Drone ‘Security Gap’ Tackled by Airbus and San Fran Tech Company

Posted by Betsy Lillian on August 11, 2016 No Comments

Airbus DS Electronics and Border Security (EBS) and Dedrone, a San Francisco-based developer of a civilian drone-detection system, recently concluded a cooperation agreement to combine their skills to protect lower airspace from small drones.

The partners intend to jointly offer drones defense systems that can reliably detect and defend against the unauthorized entry of drones in critical airspaces.

“All over the world, incidents with universally available small drones have revealed a security gap with regards to major events or critical installations such as airports,” says Thomas Müller, managing director of Airbus DS EBS.

The drone defense system from Airbus and Dedrone uses different sensors – cameras, radars, microphones and directional scanners – that, when combined, can secure the airspace from up to 10 kilometers away.

According to the companies, the information is merged with advanced data fusion and signal analysis technologies; the result is compared to a comprehensive database of drone patterns and signatures, along with real-time analysis of the control signal. When connected to a jammer, communication between the drone and the pilot can be interrupted, and navigation disturbed to repel or disable the drone. Additionally, the location of the pilot can be determined for further investigation.

Thanks to the “smart responsive jamming technology” developed by Airbus DS EBS, the jamming signals block only the frequencies used to operate the drone, but other frequencies in the vicinity remain operational.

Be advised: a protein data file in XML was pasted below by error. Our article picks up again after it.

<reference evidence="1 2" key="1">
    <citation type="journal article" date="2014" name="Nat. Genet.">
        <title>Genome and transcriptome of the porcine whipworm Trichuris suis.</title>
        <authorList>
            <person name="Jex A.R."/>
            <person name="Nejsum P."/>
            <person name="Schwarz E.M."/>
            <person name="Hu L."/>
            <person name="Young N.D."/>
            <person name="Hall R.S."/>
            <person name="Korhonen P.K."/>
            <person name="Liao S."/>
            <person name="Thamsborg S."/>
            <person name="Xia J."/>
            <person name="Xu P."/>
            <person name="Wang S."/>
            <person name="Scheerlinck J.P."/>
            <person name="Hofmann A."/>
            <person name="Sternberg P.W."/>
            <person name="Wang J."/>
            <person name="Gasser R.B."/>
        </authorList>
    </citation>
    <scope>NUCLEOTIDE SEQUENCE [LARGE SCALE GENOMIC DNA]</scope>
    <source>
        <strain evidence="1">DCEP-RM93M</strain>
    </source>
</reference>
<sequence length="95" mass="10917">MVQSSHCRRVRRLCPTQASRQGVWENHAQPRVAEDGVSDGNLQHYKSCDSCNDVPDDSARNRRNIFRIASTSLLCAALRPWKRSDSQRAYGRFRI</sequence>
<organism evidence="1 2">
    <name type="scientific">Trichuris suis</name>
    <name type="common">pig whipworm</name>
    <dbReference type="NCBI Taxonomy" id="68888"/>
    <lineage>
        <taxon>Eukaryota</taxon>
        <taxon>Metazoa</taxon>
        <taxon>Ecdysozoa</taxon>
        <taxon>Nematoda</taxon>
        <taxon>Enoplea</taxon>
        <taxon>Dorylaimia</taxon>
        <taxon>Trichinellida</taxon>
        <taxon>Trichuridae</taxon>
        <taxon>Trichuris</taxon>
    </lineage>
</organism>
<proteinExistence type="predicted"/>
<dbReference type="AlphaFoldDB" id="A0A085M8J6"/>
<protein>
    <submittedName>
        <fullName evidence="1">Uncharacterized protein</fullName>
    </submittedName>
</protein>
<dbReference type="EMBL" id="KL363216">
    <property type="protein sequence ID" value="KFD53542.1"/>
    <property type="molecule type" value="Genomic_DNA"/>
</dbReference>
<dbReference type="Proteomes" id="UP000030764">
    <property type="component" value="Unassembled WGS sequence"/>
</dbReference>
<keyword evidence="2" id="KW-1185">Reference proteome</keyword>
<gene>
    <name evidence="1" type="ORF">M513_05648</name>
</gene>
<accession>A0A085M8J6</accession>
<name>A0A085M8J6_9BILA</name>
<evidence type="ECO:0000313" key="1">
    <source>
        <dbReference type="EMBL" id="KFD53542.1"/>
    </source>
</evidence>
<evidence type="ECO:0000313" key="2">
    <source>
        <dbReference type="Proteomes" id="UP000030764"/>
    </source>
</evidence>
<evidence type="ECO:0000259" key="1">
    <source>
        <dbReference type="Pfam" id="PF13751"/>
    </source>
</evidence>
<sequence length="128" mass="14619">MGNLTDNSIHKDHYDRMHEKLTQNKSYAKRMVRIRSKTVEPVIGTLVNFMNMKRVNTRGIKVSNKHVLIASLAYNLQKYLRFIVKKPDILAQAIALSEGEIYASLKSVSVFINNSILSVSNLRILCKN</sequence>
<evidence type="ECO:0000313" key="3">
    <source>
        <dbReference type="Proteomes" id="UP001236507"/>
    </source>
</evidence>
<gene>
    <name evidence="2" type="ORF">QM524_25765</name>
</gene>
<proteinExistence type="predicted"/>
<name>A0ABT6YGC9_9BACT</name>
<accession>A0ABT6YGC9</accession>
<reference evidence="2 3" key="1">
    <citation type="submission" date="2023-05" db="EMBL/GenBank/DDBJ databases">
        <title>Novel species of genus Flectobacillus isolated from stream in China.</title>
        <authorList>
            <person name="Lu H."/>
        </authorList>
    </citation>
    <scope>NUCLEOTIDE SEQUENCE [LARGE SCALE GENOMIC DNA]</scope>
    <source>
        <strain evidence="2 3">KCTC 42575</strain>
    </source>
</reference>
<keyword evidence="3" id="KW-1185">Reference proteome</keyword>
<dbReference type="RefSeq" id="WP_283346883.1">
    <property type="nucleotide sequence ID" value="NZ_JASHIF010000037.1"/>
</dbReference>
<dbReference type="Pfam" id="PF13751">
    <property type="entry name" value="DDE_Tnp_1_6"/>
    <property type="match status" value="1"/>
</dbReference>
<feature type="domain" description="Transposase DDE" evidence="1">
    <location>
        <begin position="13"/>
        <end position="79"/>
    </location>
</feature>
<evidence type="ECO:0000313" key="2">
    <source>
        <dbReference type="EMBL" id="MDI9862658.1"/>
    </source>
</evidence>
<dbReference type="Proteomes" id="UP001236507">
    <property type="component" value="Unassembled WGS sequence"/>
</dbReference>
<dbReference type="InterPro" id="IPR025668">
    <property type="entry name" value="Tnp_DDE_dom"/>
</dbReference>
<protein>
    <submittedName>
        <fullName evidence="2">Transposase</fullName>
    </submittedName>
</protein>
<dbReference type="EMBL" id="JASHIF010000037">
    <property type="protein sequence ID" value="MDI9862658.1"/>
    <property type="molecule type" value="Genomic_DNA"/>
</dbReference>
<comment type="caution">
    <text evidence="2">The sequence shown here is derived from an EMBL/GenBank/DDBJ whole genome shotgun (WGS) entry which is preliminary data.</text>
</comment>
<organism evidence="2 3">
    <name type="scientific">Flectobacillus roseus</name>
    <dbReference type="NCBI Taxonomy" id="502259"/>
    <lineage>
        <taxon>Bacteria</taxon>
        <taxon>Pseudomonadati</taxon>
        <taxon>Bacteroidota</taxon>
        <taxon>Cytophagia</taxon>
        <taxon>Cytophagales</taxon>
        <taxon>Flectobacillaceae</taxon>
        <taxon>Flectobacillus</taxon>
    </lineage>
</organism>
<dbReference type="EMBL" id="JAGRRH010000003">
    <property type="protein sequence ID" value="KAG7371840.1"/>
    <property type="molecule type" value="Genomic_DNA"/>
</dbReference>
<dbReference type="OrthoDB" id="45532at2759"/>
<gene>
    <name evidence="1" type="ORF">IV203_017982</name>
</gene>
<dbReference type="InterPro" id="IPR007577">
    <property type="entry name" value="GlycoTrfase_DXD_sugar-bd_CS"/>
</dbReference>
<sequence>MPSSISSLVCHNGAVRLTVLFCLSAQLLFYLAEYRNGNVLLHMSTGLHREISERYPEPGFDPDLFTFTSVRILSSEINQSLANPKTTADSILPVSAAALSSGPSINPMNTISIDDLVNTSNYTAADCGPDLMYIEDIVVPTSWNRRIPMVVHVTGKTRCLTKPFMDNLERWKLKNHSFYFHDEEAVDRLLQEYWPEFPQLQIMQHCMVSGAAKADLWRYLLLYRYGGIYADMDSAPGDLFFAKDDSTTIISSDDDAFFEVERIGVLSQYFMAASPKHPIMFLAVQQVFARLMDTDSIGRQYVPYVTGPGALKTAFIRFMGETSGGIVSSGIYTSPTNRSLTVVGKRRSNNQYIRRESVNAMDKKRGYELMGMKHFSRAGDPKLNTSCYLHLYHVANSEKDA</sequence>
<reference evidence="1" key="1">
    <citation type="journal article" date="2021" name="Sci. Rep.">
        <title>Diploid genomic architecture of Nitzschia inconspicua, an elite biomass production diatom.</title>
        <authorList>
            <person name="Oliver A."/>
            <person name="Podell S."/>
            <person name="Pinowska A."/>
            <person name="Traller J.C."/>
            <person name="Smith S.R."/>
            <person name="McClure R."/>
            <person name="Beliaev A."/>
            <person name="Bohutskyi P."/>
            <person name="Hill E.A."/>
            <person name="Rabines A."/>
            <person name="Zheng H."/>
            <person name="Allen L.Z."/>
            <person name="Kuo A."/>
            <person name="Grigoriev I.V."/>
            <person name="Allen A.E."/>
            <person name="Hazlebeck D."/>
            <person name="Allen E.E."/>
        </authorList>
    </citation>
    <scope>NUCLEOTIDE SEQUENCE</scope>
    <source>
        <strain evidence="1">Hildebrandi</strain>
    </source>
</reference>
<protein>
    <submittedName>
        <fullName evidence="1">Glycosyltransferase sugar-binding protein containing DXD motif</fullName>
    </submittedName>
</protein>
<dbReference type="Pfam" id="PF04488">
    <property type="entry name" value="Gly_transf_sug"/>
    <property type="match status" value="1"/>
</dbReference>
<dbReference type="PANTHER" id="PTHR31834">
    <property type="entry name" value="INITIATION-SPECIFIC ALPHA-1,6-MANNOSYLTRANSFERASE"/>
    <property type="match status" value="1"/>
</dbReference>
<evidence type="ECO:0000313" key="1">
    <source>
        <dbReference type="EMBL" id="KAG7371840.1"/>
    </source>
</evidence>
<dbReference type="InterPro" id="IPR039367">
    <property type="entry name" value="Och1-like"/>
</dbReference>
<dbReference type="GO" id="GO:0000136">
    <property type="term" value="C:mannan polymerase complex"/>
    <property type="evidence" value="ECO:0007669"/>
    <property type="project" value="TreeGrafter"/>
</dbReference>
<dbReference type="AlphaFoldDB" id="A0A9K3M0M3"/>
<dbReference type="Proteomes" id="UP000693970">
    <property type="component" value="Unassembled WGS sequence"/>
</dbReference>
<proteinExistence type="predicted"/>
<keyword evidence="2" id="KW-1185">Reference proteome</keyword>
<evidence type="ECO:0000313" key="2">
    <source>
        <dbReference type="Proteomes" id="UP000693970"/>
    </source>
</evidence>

Dedrone developed DroneTracker, a drone warning system that is already commercially available and is being deployed in places such as prisons and stadiums. The company recently received $10 million in funding, led by Menlo Ventures.

Mounted on facades, DroneTracker recognizes flying drones by using various visual and acoustic sensors and frequency scanners. Detected signals such as noise, movement patterns, silhouette and frequencies are processed and evaluated by Dedrone software. DroneTracker can identify drones in a radius up to 1 kilometer and alerts security forces.

The companies say the joint counter-UAV system has been tested extensively at Airbus Defence and Space’s own facility and at customer presentations in Germany and France. Depending on the configuration required, an operational system could be available as soon as the end of 2016.

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